Publication number Priority date Publication date Assignee Title
US6729161B1 (en) * 1998-01-13 2004-05-04 Japan Science And Technology, Corporation Method of selectively reforming an inner part of an inorganic body
US7075707B1 (en) * 1998-11-25 2006-07-11 Research Foundation Of The University Of Central Florida, Incorporated Substrate design for optimized performance of up-conversion phosphors utilizing proper thermal management
USRE42184E1 (en) 1998-11-25 2011-03-01 Research Foundation Of The University Of Central Florida, Inc. Optically written display
US6654161B2 (en) * 1998-11-25 2003-11-25 University Of Central Florida Dispersed crystallite up-conversion displays
US6897999B1 (en) 1998-11-25 2005-05-24 The Research Foundation Of The University Of Central Florida Optically written display
USRE42389E1 (en) 1998-11-25 2011-05-24 University Of Central Florida Research Foundation, Inc. Substrate design for optimized performance of up-conversion phosphors utilizing proper thermal management
US6501590B2 (en) * 1998-11-25 2002-12-31 University Of Central Florida Display medium using emitting particles dispersed in a transparent host
US7166409B2 (en) 2000-06-15 2007-01-23 3M Innovative Properties Company Multipass multiphoton absorption method and apparatus
US8530118B2 (en) 2000-06-15 2013-09-10 3M Innovative Properties Company Multiphoton curing to provide encapsulated optical elements
US20040126694A1 (en) * 2000-06-15 2004-07-01 Devoe Robert J. Microfabrication of organic optical elements
US7790353B2 (en) * 2000-06-15 2010-09-07 3M Innovative Properties Company Multidirectional photoreactive absorption method
US7601484B2 (en) 2000-06-15 2009-10-13 3M Innovative Properties Company Multiphoton curing to provide encapsulated optical elements
US20040012872A1 (en) * 2001-06-14 2004-01-22 Fleming Patrick R Multiphoton absorption method using patterned light
US20090147315A1 (en) * 2001-08-27 2009-06-11 Phototype Engraving Company System for halftone screen production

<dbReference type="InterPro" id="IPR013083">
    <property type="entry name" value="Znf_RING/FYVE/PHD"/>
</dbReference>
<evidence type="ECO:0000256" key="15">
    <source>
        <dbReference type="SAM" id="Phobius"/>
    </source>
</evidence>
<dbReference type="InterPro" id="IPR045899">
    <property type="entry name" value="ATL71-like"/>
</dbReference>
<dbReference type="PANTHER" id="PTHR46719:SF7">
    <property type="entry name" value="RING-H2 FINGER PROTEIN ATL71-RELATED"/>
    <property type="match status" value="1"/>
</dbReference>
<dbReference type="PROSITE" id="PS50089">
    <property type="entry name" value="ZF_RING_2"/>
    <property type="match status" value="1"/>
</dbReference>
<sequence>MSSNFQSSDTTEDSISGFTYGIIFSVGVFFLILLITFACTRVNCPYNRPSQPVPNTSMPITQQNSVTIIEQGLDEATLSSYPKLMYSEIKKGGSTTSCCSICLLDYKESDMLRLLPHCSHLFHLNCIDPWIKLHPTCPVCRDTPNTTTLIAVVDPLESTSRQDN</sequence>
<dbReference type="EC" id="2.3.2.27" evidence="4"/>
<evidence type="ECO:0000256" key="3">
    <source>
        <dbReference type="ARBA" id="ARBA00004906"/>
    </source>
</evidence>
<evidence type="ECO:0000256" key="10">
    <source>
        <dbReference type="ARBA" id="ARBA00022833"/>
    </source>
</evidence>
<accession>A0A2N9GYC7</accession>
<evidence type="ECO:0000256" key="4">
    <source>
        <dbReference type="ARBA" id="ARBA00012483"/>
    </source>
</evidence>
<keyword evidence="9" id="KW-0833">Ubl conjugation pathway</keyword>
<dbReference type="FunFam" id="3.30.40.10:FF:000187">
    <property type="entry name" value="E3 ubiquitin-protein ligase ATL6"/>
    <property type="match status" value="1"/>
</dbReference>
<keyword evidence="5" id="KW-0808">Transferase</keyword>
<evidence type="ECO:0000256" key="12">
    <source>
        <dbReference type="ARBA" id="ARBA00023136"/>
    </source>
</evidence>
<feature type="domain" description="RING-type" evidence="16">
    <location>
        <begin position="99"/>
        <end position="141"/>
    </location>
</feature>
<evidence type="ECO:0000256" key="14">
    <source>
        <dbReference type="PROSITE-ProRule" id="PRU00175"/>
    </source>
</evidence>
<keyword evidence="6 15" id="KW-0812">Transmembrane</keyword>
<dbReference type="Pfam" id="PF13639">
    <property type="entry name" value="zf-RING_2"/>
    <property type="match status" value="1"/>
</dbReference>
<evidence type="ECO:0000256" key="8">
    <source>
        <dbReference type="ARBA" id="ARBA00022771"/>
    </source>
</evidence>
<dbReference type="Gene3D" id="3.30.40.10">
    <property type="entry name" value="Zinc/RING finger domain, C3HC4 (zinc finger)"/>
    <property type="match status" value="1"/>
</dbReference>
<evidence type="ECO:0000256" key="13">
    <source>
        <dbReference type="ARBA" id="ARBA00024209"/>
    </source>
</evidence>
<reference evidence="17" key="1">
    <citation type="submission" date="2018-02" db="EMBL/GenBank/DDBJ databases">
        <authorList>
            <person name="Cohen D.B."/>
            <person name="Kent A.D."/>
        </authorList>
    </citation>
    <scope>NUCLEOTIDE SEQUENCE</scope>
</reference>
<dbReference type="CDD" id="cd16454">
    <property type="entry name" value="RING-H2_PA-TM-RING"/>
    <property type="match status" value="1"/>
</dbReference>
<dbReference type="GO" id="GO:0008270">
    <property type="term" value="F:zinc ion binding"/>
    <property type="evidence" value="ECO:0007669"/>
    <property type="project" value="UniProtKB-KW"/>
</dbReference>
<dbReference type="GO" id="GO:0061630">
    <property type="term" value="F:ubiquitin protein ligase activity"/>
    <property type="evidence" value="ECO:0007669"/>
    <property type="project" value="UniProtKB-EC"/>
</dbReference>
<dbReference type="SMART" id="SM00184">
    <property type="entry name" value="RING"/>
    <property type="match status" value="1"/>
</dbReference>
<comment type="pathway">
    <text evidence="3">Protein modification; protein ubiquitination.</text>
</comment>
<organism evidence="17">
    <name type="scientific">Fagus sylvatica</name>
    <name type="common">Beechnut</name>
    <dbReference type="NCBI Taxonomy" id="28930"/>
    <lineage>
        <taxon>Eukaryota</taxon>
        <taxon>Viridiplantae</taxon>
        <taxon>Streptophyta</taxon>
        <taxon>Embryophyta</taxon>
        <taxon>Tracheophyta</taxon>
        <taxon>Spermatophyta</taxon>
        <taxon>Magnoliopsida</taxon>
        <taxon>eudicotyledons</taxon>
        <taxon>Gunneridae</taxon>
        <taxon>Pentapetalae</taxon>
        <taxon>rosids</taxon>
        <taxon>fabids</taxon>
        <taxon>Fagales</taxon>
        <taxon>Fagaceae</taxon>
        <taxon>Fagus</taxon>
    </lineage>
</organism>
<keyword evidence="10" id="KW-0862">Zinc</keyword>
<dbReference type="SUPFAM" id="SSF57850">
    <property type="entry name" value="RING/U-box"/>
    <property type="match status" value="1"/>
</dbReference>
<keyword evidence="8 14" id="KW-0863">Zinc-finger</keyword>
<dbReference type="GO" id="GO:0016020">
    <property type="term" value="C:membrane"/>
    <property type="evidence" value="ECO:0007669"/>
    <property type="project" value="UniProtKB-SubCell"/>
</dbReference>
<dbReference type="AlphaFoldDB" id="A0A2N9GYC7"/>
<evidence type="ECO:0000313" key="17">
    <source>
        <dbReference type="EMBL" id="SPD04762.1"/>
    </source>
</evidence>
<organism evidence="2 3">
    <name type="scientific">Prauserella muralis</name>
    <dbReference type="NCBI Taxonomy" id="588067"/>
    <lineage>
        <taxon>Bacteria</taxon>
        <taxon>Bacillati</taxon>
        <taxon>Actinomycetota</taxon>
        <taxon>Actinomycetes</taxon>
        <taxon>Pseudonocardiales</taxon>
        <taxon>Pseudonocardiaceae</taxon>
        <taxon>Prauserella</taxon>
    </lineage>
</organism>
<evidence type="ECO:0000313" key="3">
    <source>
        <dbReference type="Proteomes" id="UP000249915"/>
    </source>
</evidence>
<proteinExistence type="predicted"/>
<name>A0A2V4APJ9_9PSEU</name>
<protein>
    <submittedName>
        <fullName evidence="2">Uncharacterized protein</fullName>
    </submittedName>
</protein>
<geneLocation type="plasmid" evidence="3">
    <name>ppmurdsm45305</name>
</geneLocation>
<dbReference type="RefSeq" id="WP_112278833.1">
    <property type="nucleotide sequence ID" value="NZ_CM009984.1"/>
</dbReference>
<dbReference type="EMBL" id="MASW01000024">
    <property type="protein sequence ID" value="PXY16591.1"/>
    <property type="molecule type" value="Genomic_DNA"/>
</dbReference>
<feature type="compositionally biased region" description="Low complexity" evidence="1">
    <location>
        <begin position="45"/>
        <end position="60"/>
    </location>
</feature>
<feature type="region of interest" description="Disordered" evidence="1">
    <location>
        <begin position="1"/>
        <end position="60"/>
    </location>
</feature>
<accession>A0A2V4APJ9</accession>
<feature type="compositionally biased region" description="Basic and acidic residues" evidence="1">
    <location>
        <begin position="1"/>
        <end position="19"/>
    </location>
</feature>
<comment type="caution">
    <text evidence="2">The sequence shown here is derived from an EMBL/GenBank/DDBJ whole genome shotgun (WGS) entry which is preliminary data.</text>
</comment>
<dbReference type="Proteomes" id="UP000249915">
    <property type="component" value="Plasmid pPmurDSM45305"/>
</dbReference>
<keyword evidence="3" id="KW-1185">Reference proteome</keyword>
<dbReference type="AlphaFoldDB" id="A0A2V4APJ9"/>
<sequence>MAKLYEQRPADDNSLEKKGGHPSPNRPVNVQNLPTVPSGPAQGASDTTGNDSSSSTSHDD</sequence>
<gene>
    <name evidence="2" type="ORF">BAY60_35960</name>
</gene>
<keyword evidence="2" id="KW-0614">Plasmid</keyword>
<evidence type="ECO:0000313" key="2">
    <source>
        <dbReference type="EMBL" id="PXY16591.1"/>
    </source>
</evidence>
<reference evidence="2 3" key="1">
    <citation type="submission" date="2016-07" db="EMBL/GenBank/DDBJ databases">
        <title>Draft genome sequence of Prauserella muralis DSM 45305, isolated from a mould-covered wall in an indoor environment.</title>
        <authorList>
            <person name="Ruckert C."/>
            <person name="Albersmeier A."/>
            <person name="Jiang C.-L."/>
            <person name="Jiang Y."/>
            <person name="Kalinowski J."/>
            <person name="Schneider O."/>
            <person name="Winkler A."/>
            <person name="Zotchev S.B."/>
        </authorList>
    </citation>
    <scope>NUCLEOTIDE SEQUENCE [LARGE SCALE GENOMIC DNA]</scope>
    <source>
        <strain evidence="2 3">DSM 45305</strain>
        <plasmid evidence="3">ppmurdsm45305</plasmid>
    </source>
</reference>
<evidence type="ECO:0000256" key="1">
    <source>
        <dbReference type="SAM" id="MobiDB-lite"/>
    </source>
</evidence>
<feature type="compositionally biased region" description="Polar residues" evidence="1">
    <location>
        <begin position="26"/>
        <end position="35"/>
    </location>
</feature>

US8755088B2 (en) 2001-08-27 2014-06-17 Phototype Engraving Co. System for halftone screen production
US20040246334A1 (en) * 2001-08-30 2004-12-09 Dimitri Philippou Image portrayal system
US7088040B1 (en) 2002-06-27 2006-08-08 University Of Central Florida Research Foundation, Inc. Light source using emitting particles to provide visible light
US20030155667A1 (en) * 2002-12-12 2003-08-21 Devoe Robert J Method for making or adding structures to an article
US20080002159A1 (en) * 2003-05-14 2008-01-03 Jian-Qiang Liu Waveguide display
US7976169B2 (en) 2003-05-14 2011-07-12 Sun Innovations, Inc. Waveguide display
US20040227694A1 (en) * 2003-05-14 2004-11-18 Xiao-Dong Sun System and method for a three-dimensional color image display utilizing laser induced fluorescence of nanopartcles and organometallic molecules in a transparent medium
US8152306B2 (en) * 2003-05-14 2012-04-10 Sun Innovations, Inc. Waveguide display
US7090355B2 (en) 2003-05-19 2006-08-15 Superimaging, Inc. System and method for a transparent color image display utilizing fluorescence conversion of nano particles and molecules
US20060290898A1 (en) * 2003-05-19 2006-12-28 Jianqiang Liu System and method for a transparent color image display utilizing fluorescence conversion of nanoparticles and molecules
US20040232826A1 (en) * 2003-05-19 2004-11-25 Jianqiang Liu System and method for a transparent color image display utilizing fluorescence conversion of nano particles and molecules
US8398622B2 (en) 2003-05-20 2013-03-19 Raydiance, Inc. Portable optical ablation system
US7361171B2 (en) 2003-05-20 2008-04-22 Raydiance, Inc. Man-portable optical ablation system
US7143769B2 (en) 2003-08-11 2006-12-05 Richard Stoltz Controlling pulse energy of an optical amplifier by controlling pump diode current
US8921733B2 (en) 2003-08-11 2014-12-30 Raydiance, Inc. Methods and systems for trimming circuits
US9022037B2 (en) 2003-08-11 2015-05-05 Raydiance, Inc. Laser ablation method and apparatus having a feedback loop and control unit
US8173929B1 (en) 2003-08-11 2012-05-08 Raydiance, Inc. Methods and systems for trimming circuits
US7367969B2 (en) 2003-08-11 2008-05-06 Raydiance, Inc. Ablative material removal with a preset removal rate or volume or depth
US7115514B2 (en) 2003-10-02 2006-10-03 Raydiance, Inc. Semiconductor manufacturing using optical ablation
US20050094266A1 (en) * 2003-11-03 2005-05-05 Superimaging, Inc. Microstructures integrated into a transparent substrate which scatter incident light to display an image
US20050094109A1 (en) * 2003-11-03 2005-05-05 Superlmaging, Inc. Light emitting material integrated into a substantially transparent substrate
US7182467B2 (en) 2003-11-03 2007-02-27 Superimaging, Inc. Microstructures integrated into a transparent substrate which scatter incident light to display an image